On Day 2 of the 2022 All BUILD Convening, awardees participated in a plenary session with Majora Carter. Carter is a real estate developer, urban revitalization strategy consultant, MacArthur Fellow, and Peabody Award winning broadcaster. She’s also the author of Reclaiming Your Community: You Don’t Have to Move Out of Your Neighborhood to Live in a Better One, a book covering her experience pioneering sustainable development in her hometown of the South Bronx and beyond.
Carter points out that community residents hold the keys to the future of their own community.
Carter’s experience in many of the same areas that BUILD community partners work – environmental justice, economic development, healthy food systems and housing, and addressing the toxic impact of racism on our health – made her a natural fit for the All BUILD Convening. She shared the story of her work in the South Bronx, from creating a park out of a local landfill, to changing the narrative of what assets already exist in a community, to working with policymakers to advance development without displacing residents. Of the latter, she noted how her experience of living in a “low status” community taught her that outside perspectives and well-intentioned interventions don’t always reflect the experience or goals of those that live in them.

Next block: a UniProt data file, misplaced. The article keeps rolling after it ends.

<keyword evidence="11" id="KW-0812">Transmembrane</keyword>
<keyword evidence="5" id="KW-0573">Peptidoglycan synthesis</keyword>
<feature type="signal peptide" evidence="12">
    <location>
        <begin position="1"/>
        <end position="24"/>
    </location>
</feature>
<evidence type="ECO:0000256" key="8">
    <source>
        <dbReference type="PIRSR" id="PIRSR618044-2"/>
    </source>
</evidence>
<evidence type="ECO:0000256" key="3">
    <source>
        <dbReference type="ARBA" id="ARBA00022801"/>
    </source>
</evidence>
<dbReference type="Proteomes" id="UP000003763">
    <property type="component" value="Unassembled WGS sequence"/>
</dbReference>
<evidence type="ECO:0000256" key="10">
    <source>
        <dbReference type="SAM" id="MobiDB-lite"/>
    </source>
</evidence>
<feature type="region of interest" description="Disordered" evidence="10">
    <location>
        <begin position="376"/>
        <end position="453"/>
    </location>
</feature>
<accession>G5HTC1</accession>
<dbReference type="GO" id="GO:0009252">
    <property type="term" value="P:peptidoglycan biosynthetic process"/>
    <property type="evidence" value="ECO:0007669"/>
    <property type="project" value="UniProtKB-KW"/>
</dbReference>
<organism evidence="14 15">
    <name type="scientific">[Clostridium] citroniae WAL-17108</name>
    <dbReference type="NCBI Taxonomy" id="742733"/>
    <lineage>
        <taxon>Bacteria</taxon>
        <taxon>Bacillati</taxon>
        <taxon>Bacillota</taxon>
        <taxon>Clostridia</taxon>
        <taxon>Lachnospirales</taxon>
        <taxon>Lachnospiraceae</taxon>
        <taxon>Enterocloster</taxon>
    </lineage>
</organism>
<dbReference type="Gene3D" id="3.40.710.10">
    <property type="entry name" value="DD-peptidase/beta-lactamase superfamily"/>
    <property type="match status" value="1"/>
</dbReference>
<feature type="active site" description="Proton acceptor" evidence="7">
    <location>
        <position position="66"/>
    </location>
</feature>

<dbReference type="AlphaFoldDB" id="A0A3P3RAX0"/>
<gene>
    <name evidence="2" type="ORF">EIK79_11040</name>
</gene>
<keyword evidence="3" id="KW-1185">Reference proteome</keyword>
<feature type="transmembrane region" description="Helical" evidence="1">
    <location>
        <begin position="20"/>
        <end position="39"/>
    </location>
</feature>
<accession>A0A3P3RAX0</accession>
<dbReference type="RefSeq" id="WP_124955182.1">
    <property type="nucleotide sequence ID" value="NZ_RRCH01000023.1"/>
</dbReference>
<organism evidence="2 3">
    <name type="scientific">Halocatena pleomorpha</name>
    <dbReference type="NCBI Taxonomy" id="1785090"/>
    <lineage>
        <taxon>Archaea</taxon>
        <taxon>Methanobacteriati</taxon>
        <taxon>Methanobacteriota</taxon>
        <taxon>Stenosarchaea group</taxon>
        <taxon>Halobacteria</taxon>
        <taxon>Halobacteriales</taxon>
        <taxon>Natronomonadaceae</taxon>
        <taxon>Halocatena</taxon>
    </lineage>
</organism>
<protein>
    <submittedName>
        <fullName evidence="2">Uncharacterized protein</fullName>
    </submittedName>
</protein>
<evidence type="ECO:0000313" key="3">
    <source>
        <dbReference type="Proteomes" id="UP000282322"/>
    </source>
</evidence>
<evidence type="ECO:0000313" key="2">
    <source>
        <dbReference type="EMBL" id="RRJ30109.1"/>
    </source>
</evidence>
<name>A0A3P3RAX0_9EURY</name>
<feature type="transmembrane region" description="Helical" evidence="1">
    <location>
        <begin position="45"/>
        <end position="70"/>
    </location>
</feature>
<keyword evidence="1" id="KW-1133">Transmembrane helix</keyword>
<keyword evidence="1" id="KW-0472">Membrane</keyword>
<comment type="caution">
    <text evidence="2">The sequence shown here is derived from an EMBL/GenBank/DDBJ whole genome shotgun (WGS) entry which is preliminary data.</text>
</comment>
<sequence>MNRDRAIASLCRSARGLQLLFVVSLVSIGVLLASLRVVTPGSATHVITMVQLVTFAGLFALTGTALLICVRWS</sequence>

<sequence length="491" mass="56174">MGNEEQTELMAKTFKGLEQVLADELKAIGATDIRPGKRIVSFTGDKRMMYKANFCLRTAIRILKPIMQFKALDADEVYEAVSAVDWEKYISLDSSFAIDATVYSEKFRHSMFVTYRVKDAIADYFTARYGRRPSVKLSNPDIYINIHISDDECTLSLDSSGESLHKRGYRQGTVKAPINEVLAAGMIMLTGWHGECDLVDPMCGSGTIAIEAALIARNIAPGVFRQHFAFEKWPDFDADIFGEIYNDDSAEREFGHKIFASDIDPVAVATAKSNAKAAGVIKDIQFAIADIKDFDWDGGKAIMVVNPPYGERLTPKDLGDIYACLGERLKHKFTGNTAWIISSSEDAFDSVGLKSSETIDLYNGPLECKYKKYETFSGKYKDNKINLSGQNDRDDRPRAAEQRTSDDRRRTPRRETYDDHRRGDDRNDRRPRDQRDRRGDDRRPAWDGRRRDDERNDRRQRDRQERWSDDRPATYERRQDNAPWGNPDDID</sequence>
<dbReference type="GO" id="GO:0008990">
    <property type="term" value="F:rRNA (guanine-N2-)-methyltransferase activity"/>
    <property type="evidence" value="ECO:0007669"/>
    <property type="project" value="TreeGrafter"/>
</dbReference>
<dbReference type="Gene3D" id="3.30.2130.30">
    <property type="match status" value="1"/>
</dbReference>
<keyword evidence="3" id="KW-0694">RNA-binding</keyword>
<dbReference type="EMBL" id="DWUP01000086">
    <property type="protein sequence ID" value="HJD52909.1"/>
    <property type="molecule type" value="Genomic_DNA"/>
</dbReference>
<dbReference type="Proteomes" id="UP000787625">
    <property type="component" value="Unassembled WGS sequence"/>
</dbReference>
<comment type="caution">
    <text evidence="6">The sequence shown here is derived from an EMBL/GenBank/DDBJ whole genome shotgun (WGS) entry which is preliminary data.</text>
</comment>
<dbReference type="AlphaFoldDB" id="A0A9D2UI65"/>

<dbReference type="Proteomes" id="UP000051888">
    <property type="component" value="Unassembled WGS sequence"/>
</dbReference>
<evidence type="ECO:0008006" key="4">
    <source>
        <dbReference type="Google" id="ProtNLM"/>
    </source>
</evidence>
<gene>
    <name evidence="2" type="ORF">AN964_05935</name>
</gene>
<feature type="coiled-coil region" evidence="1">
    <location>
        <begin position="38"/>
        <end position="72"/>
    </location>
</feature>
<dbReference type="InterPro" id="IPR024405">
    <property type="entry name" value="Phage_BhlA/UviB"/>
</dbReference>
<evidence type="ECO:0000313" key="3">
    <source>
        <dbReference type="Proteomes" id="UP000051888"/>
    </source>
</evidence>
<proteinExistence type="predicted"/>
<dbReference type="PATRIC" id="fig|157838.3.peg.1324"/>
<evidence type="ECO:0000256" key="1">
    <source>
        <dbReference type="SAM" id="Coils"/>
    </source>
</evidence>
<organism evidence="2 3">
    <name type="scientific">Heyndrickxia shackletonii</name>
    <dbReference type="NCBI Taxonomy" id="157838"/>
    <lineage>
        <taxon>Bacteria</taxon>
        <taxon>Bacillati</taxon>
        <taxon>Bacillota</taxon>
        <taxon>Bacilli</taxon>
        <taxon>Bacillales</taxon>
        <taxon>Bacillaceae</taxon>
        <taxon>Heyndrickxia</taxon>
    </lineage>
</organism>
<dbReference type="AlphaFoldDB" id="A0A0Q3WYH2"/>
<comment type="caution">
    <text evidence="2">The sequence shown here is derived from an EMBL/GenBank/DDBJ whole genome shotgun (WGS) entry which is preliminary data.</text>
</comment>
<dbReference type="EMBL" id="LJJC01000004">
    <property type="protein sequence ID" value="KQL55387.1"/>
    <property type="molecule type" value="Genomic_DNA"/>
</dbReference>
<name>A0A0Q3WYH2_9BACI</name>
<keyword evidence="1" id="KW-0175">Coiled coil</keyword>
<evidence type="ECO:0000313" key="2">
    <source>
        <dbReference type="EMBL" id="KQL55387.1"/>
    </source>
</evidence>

Carter shared a story about the power of small changes to shift narratives about a community.
She also detailed the ways that investing in the community residents who live in an area is equally as important as investing in building or development projects. She focuses on improving community conditions without the assumption that those who succeed will leave for greener pastures – or be driven out – but instead will continue to thrive in the community they call home.
Carter discusses “talent retention” in a community as a long-term strategy for economic and community development.
As Carter talked candidly with BUILD awardee Kim Foreman, Executive Director of Environmental Health Watch, Carter acknowledged how challenging this work can be – personally, politically, and socially. She commended the BUILD awardees in the room for leaning in and building systems that place community residents in the driver’s seat.
Carter emphasizes the importance of moving to action for impact.
One attendee reflected afterwards: “She inspired me and gave me practical and actionable advice and tools. This work is hard. And I know my next steps.” As BUILD communities move forward together, these opportunities to learn and feel inspired together are critical to remember what’s possible – and to put our community dreams into action.